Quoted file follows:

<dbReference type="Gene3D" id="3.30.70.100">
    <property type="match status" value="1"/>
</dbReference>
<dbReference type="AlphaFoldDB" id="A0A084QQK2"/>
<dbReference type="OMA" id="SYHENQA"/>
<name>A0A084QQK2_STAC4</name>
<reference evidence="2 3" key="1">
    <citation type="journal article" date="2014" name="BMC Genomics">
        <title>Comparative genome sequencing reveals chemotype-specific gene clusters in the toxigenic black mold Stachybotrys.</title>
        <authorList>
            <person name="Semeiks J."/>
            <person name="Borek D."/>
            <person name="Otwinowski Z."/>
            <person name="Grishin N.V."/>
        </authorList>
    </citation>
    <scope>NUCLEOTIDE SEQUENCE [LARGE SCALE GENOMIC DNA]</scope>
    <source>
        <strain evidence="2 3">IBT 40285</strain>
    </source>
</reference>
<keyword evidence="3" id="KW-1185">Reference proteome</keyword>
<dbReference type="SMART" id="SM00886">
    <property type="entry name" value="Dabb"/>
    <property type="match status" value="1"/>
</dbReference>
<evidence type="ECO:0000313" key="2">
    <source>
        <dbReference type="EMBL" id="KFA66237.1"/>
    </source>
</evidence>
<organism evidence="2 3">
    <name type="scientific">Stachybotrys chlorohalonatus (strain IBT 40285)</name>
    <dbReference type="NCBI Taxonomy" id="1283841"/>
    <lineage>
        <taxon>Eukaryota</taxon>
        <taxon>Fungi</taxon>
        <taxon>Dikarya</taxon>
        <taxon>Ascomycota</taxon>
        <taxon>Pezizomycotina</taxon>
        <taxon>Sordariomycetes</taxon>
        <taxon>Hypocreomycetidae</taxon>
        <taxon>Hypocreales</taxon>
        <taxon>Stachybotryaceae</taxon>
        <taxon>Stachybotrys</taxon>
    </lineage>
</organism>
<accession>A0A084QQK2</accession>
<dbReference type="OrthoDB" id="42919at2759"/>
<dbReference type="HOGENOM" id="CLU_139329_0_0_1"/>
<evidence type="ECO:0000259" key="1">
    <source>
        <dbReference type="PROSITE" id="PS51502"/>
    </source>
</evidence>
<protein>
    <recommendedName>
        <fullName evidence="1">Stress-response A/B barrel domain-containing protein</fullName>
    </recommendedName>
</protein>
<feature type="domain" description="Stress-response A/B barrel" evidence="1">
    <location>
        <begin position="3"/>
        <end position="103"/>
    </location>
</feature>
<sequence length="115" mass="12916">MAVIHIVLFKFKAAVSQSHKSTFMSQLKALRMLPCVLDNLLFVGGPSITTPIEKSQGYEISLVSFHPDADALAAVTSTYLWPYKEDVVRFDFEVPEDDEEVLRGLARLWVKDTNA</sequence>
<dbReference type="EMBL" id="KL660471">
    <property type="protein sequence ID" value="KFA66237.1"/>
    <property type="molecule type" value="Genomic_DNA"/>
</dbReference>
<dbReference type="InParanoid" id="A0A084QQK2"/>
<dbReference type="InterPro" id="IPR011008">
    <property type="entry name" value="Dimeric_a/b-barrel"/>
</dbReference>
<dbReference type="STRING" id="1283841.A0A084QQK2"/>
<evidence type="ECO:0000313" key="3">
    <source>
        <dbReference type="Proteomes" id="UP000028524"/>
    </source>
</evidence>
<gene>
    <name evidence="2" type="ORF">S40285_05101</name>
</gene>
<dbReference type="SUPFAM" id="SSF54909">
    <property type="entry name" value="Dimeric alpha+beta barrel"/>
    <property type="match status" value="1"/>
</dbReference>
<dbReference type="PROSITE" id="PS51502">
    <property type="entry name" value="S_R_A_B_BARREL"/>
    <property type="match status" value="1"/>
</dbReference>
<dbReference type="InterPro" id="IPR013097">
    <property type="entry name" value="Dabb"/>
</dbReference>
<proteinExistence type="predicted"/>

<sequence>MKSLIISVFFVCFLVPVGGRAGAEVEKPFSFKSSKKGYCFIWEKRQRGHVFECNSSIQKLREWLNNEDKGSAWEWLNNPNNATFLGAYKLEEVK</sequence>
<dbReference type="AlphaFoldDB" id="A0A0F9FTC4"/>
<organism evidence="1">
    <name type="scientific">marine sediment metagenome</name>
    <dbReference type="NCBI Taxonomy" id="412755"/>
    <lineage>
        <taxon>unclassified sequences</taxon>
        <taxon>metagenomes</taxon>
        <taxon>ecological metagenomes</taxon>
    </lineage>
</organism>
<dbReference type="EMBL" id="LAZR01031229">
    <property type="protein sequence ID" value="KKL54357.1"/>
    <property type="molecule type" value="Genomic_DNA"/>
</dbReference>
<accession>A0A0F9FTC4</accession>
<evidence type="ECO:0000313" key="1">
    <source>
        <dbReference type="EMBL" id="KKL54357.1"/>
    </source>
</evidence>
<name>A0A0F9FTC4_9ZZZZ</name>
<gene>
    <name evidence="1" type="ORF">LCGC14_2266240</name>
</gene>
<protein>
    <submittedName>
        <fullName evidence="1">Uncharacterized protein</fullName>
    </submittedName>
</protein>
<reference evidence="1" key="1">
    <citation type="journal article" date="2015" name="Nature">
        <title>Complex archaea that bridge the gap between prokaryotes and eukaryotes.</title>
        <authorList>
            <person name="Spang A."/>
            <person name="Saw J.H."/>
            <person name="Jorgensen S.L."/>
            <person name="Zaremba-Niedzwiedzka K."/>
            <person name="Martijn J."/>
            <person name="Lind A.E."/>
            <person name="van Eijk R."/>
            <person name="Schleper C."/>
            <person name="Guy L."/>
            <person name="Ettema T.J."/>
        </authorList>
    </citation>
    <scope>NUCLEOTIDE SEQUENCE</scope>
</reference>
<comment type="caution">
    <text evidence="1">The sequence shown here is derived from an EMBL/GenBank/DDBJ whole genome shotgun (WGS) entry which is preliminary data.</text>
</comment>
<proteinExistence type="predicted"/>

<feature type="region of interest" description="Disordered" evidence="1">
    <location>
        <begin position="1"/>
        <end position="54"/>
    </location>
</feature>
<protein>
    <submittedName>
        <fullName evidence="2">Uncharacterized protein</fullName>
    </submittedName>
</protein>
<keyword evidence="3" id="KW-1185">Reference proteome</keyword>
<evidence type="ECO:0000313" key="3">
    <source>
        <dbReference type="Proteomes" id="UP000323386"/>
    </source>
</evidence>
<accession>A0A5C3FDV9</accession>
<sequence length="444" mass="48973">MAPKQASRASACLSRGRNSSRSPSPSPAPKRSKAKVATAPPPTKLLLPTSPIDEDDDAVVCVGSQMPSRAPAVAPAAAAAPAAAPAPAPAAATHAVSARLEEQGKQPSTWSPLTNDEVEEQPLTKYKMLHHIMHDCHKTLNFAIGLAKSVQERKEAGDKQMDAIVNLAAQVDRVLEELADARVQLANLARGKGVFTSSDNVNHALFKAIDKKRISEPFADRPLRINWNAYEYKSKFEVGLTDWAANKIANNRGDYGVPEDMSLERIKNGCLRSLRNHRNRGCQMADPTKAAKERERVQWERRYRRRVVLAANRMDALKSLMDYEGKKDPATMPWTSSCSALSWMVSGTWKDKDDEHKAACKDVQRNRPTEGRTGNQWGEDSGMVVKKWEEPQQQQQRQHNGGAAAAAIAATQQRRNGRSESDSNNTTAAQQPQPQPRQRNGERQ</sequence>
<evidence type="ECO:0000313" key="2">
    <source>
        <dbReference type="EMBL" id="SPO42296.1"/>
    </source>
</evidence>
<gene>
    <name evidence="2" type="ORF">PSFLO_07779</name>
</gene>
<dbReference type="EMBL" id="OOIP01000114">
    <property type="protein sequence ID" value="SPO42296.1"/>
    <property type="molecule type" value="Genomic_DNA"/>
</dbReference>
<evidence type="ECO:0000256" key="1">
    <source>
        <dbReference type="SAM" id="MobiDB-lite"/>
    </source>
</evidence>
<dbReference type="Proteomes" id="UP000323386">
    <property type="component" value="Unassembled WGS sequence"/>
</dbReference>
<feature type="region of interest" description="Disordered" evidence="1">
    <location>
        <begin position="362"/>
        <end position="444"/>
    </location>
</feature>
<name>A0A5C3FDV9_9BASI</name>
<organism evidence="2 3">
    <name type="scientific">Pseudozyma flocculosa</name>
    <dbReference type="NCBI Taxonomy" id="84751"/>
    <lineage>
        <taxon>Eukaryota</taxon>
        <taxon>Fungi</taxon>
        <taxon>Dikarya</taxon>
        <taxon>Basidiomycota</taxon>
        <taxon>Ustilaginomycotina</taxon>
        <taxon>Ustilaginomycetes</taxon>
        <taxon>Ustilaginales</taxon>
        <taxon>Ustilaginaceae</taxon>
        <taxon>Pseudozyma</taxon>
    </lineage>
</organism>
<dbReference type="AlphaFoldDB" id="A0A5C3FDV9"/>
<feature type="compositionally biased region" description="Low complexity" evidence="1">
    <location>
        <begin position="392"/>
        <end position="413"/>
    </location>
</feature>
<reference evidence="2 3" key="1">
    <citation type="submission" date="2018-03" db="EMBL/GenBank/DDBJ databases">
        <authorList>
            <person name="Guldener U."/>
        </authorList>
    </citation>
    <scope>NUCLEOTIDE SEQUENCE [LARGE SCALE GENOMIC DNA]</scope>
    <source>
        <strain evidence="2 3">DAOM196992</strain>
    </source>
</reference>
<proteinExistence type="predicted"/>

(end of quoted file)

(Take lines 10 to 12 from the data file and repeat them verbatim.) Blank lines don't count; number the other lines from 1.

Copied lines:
        <authorList>
            <person name="Semeiks J."/>
            <person name="Borek D."/>